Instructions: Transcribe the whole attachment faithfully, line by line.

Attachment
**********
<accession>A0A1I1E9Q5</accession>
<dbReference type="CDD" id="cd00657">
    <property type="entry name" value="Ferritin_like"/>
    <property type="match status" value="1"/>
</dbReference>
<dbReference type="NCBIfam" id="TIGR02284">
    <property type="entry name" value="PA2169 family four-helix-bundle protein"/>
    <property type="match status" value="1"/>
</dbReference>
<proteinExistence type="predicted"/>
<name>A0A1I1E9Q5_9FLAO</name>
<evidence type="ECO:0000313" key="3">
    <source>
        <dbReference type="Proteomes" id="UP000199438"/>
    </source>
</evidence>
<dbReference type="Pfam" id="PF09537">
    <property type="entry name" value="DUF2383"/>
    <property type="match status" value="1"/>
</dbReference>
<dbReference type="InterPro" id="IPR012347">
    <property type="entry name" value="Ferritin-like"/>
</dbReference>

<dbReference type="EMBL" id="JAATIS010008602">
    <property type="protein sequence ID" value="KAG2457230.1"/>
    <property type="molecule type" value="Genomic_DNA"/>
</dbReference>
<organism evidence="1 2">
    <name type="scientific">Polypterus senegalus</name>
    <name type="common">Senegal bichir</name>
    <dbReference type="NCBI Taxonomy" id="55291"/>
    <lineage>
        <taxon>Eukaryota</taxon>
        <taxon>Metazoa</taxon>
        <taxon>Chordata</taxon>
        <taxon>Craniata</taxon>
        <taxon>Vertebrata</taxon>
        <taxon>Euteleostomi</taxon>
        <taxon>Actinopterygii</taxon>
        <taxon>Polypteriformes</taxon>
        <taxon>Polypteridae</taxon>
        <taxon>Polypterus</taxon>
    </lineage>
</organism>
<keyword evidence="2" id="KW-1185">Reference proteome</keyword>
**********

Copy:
<accession>A0A1I1E9Q5</accession>
<dbReference type="CDD" id="cd00657">
    <property type="entry name" value="Ferritin_like"/>
    <property type="match status" value="1"/>
</dbReference>
<dbReference type="NCBIfam" id="TIGR02284">
    <property type="entry name" value="PA2169 family four-helix-bundle protein"/>
    <property type="match status" value="1"/>
</dbReference>
<proteinExistence type="predicted"/>
<name>A0A1I1E9Q5_9FLAO</name>
<evidence type="ECO:0000313" key="3">
    <source>
        <dbReference type="Proteomes" id="UP000199438"/>
    </source>
</evidence>
<dbReference type="Pfam" id="PF09537">
    <property type="entry name" value="DUF2383"/>
    <property type="match status" value="1"/>
</dbReference>
<dbReference type="InterPro" id="IPR012347">
    <property type="entry name" value="Ferritin-like"/>
</dbReference>

<dbReference type="EMBL" id="JAATIS010008602">
    <property type="protein sequence ID" value="KAG2457230.1"/>
    <property type="molecule type" value="Genomic_DNA"/>
</dbReference>
<organism evidence="1 2">
    <name type="scientific">Polypterus senegalus</name>
    <name type="common">Senegal bichir</name>
    <dbReference type="NCBI Taxonomy" id="55291"/>
    <lineage>
        <taxon>Eukaryota</taxon>
        <taxon>Metazoa</taxon>
        <taxon>Chordata</taxon>
        <taxon>Craniata</taxon>
        <taxon>Vertebrata</taxon>
        <taxon>Euteleostomi</taxon>
        <taxon>Actinopterygii</taxon>
        <taxon>Polypteriformes</taxon>
        <taxon>Polypteridae</taxon>
        <taxon>Polypterus</taxon>
    </lineage>
</organism>
<keyword evidence="2" id="KW-1185">Reference proteome</keyword>